He was the life of the company, a man about 35 from Whitehaven: Mr McGuinness. He had a wife and family. He was overflowing with kindness, very fond of music, and loved by all. He was a devout Roman Catholic, a splendid example of his religious faith, a model for all Christians.

Leaving Egypt we arrived in Italy where 'Mac', as we called him, got hold of an old flute. Every night at twilight we had a sing-song led by our flutist - always closing with "Abide With Me". Our company numbered four tanks and 64 members of the crews. It was most impressive the way we sang this beautiful hymn, the deep male voices, the sweet notes of the lute, in the stillness of the Italian night.

It linked us with the distant homeland, which some of the company realised they would never see again. It helped to soften the hatred caused by war. Many of us were humming it during the day and it had an ennobling influence upon our lives.

Even when driving my tank into action I was helped by the words, 'To fear no foe, with Thee at hand to bless'.

In a few weeks 'Mac' and many of his comrades were killed in action. Although a Roman Catholic, our Padre buried him after conducting a short service over the graves of the fallen.

The flute was silenced. But, at the memorial service for the departed we sang in memory of 'Mac': 'Abide With Me, fast falls the eventide'. The hymn will ever remain my favourite, and will always have an uplifting influence."
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Monday, 06 June, 2011  
Blogger ritsonvaljos said...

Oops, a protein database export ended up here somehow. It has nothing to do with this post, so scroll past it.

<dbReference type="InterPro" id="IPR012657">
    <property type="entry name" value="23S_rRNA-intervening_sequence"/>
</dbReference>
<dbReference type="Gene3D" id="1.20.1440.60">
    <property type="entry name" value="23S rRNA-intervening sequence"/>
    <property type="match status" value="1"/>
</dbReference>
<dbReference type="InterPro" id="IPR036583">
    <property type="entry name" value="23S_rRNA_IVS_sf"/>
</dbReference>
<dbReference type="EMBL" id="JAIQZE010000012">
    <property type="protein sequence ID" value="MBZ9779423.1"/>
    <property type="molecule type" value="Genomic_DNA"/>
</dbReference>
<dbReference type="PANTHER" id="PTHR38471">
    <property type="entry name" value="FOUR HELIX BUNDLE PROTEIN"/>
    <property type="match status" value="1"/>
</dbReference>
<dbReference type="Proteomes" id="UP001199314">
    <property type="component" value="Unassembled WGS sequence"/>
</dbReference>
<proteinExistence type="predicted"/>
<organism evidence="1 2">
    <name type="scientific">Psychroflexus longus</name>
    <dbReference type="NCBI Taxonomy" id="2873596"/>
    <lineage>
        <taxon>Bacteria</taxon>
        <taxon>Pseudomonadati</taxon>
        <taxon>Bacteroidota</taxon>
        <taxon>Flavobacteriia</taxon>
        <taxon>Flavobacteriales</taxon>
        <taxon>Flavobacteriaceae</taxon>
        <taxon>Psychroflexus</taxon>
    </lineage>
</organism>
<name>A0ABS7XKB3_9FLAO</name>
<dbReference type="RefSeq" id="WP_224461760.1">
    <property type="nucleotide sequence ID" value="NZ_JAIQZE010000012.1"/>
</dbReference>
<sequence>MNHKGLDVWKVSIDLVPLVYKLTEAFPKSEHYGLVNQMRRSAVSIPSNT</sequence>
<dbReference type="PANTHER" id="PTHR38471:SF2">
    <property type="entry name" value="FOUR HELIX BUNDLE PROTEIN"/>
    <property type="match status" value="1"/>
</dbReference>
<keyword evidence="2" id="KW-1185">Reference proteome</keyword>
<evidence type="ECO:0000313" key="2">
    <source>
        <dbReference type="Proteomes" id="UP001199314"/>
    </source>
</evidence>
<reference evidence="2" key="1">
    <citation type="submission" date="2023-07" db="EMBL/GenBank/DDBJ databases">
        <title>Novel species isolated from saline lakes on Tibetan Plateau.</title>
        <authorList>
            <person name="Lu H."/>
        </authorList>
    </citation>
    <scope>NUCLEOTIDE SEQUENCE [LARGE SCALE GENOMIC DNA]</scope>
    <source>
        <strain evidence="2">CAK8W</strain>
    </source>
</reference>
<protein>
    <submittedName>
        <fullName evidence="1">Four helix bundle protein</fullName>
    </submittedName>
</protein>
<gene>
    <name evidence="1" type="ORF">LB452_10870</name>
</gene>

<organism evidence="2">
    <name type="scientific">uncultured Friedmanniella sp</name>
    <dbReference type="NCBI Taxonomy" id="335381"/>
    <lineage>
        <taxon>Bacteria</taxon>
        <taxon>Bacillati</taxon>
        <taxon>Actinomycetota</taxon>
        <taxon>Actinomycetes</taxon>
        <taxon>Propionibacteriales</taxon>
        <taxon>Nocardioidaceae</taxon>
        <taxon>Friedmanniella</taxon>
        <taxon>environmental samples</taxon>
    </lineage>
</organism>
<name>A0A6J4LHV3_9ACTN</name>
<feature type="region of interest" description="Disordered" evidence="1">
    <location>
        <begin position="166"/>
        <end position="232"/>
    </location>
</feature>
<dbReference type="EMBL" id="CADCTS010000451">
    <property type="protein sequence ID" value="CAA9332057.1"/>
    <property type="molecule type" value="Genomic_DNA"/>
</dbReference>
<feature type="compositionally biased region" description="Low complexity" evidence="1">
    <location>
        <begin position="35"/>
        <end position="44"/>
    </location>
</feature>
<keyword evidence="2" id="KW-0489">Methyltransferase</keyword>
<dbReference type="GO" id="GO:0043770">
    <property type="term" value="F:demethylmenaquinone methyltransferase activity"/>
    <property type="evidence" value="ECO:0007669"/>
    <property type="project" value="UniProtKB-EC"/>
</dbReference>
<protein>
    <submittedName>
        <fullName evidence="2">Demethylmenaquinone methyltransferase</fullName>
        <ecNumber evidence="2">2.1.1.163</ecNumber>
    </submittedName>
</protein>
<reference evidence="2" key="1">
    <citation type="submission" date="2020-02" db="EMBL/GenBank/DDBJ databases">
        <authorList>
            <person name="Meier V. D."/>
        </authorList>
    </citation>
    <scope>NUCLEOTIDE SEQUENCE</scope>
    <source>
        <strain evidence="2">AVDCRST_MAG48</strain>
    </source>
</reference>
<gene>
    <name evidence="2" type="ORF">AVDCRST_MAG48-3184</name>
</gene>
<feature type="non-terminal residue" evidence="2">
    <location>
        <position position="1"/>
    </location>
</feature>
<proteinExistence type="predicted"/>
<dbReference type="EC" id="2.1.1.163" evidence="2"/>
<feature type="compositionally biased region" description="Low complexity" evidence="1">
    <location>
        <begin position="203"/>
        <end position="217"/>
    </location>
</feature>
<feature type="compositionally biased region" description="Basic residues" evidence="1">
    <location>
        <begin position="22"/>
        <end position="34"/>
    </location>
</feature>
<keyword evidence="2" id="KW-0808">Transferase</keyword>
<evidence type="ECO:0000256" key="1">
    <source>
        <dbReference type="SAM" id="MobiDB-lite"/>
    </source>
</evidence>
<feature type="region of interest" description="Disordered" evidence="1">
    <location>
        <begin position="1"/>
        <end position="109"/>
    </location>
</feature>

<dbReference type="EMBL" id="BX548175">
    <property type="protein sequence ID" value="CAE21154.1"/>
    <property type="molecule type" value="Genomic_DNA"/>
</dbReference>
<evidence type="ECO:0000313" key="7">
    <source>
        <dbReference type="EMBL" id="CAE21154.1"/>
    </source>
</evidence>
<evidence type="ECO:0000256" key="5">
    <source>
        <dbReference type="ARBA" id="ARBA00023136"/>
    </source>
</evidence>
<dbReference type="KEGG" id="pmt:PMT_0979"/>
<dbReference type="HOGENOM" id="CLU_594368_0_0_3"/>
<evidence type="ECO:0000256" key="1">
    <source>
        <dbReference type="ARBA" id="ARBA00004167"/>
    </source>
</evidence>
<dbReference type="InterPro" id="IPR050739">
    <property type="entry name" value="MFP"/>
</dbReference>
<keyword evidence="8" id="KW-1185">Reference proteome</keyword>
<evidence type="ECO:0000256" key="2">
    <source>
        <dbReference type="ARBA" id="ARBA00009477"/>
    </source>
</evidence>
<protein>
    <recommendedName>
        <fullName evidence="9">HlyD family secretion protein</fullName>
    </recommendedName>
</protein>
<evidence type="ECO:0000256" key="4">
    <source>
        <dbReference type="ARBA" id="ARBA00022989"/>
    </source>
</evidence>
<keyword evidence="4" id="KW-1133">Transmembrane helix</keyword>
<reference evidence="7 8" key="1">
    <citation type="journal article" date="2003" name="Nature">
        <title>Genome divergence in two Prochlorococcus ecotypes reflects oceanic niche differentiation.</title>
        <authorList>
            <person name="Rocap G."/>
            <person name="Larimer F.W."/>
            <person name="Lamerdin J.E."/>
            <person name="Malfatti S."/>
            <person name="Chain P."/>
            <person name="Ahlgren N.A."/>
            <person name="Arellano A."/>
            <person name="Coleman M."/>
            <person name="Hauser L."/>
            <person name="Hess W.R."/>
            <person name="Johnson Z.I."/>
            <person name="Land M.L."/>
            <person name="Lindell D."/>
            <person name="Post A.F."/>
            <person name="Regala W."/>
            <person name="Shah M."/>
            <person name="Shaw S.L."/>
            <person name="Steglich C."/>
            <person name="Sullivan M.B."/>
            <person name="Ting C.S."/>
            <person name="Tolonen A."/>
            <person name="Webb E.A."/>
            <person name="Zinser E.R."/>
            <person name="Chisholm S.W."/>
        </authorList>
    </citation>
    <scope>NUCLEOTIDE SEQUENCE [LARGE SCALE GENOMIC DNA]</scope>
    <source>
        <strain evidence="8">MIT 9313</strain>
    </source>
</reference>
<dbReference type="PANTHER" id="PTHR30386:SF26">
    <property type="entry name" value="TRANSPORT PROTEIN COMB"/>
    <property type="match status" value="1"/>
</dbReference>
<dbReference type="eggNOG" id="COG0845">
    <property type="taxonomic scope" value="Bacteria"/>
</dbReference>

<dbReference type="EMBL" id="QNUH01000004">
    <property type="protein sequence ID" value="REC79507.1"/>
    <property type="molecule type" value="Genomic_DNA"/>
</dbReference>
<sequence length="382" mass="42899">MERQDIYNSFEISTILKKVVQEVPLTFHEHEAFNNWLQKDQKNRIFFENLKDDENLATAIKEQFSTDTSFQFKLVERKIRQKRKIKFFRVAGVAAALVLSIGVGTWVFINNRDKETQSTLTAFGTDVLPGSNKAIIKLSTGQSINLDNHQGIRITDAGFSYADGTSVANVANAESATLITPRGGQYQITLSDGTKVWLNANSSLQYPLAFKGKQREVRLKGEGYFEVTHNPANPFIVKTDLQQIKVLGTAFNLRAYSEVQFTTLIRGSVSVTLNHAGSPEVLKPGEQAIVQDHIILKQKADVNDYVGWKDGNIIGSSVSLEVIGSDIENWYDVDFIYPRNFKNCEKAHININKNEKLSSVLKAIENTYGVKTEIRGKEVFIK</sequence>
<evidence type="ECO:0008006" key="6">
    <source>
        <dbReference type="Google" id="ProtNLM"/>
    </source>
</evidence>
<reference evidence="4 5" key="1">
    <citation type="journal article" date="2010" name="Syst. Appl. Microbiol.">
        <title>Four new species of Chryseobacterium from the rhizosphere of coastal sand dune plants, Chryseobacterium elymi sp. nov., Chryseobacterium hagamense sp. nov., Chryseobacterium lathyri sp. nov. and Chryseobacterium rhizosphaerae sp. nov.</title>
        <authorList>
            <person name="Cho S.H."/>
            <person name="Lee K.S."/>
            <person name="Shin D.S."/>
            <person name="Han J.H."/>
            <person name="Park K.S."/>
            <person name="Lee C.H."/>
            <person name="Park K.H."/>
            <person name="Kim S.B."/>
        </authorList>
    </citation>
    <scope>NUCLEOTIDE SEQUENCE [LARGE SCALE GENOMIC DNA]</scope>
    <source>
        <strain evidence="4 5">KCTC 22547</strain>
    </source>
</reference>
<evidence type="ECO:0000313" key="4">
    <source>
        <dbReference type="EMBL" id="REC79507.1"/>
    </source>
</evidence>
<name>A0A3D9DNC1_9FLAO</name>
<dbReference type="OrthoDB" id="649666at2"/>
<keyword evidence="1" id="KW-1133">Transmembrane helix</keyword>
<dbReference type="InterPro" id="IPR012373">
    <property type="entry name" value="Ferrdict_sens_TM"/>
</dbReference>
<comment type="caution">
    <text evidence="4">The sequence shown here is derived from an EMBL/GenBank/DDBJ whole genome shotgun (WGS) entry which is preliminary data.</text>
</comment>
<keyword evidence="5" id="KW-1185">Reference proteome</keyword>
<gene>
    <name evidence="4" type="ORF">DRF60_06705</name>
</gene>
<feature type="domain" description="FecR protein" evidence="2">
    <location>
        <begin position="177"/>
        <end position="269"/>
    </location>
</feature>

The lyrics of "Abide With Me"
By Reverend Henry Francis Lyte, M.A. (1793 - 1847)
***************************
"Abide with me"

Abide with me; fast falls the eventide;
The darkness deepens; Lord, with me abide;
When other helpers fail and comforts flee,
Help of the helpless, oh, abide with me.

Swift to its close ebbs out life’s little day;
Earth’s joys grow dim, its glories pass away;
Change and decay in all around I see—
O Thou who changest not, abide with me.

I need Thy presence every passing hour;
What but Thy grace can foil the tempter’s pow’r?
Who, like Thyself, my guide and stay can be?
Through cloud and sunshine, Lord, abide with me.

I fear no foe, with Thee at hand to bless;
Ills have no weight, and tears no bitterness;
Where is death’s sting? Where, grave, thy victory?
I triumph still, if Thou abide with me.

Hold Thou Thy cross before my closing eyes;
Shine through the gloom and point me to the skies;
Heav’n’s morning breaks, and earth’s vain shadows flee;
In life, in death, O Lord, abide with me.
******************

Reverend Henry Francis Lyte, M.A.
(A few biographical details)

Henry Francis Lyte (1793 - 1847) was born in the village of Ednam, near Kelso, in Scotland, on the 1st June 1793, the second son of Captain Thomas Lyte (Royal Marines) and Mrs Anna Maria Lyte (nee Oliver). As with many 'second sons', Henry Francis Lyte became a clergyman. He obtained a B A degree (Trinity College Dublin, Ireland) in 1814 and was ordained in 1815. His first appointment was as a curate at St. Munn's (a Protestant Church) in Taghmon.